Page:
When everyone can together chuckle at the lines from Amos and Micah–“Ah, yes, we fondly remember the day when justice was decisively established throughout the earth”–THEN you can get up in my face about smiling through Advent. ‘Til then, read the signs of the times.

There are two lines in his musing that catch my breath.   ‘Waiting for Christ (Jesus) to be born in our hearts’ and ‘this is a season meant to irritate even Christian hearts into longing for a just and peaceable world’.

Consider the latter….  A season meant to irritate the Christian heart into longing for a just and peaceable world.

The powers of empire are corrupt, and conflict with God’s intentions.   make straight the path, fill every valley, make the rough ways smooth.  Preparing the way of the Lord, a path towards peace, a restoration of our relationship with God and our soul, requires overturning the world as we know it.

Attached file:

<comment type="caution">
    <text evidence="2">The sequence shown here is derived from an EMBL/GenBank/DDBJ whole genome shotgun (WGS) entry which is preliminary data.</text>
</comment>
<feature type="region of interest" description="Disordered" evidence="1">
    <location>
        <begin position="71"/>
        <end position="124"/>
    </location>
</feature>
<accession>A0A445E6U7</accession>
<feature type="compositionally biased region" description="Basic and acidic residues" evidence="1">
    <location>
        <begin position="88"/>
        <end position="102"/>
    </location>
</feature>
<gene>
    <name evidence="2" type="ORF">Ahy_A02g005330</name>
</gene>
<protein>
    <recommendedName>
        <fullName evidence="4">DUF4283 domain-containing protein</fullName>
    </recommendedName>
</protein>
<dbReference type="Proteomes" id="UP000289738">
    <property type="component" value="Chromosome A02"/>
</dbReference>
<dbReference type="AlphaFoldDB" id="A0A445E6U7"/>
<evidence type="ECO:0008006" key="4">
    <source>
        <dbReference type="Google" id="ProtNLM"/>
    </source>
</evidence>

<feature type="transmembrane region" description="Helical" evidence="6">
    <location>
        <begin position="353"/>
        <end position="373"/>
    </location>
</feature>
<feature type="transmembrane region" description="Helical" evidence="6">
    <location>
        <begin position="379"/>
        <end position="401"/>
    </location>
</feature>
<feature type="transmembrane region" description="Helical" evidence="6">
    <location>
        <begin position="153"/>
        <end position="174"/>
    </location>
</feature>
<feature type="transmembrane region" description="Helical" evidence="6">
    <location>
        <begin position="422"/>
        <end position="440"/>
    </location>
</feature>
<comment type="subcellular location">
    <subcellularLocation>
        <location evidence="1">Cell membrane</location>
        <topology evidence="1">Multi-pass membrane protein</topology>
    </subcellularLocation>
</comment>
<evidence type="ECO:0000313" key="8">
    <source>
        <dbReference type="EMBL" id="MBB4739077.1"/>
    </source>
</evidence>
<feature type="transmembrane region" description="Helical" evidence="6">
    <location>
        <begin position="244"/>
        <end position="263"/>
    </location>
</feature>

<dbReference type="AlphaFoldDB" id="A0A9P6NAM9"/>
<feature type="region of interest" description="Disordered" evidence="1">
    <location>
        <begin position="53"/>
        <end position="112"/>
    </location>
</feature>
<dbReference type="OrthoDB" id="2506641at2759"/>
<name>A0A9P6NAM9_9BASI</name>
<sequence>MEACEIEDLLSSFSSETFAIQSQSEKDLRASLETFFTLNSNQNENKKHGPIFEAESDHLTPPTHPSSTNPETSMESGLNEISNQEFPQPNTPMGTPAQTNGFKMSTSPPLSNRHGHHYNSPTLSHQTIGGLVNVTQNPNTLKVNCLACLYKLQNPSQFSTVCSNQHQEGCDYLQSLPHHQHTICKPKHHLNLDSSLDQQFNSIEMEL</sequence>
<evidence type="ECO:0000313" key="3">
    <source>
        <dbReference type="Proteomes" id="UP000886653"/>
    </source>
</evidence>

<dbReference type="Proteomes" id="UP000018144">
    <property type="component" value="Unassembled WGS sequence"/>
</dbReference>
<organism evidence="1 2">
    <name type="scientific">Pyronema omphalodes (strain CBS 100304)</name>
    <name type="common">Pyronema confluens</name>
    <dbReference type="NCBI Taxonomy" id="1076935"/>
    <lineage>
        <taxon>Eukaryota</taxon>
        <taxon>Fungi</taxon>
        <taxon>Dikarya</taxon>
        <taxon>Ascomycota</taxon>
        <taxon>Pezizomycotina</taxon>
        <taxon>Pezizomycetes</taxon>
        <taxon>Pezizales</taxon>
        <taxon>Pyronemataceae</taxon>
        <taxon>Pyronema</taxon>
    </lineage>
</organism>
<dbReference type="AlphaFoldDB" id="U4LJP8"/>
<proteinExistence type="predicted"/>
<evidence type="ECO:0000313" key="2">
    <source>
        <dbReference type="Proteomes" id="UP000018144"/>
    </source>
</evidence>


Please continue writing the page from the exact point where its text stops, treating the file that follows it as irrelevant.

John and the prophets call us specifically to repent, rethink, reform, restore the systems and structures that we experience and justify as normal, and that God clearly condemns as oppressive.

John is suggesting we bring a bulldozer.

The Washington National Cathedral announced in September that the previously removed stained glass window commemorating confederate Robert E Lee has been loaned to the Smithsonian’s Museum of African American History exhibit that examines the legacy of Reconstruction and the Lost Cause narrative. Dean Hollerith explained that the window is no longer part of the Cathedral’s sacred fabric and was removed along with the window of General Jackson to further a fuller understanding of the depth and extent of racism in this country. Both windows were desecrated.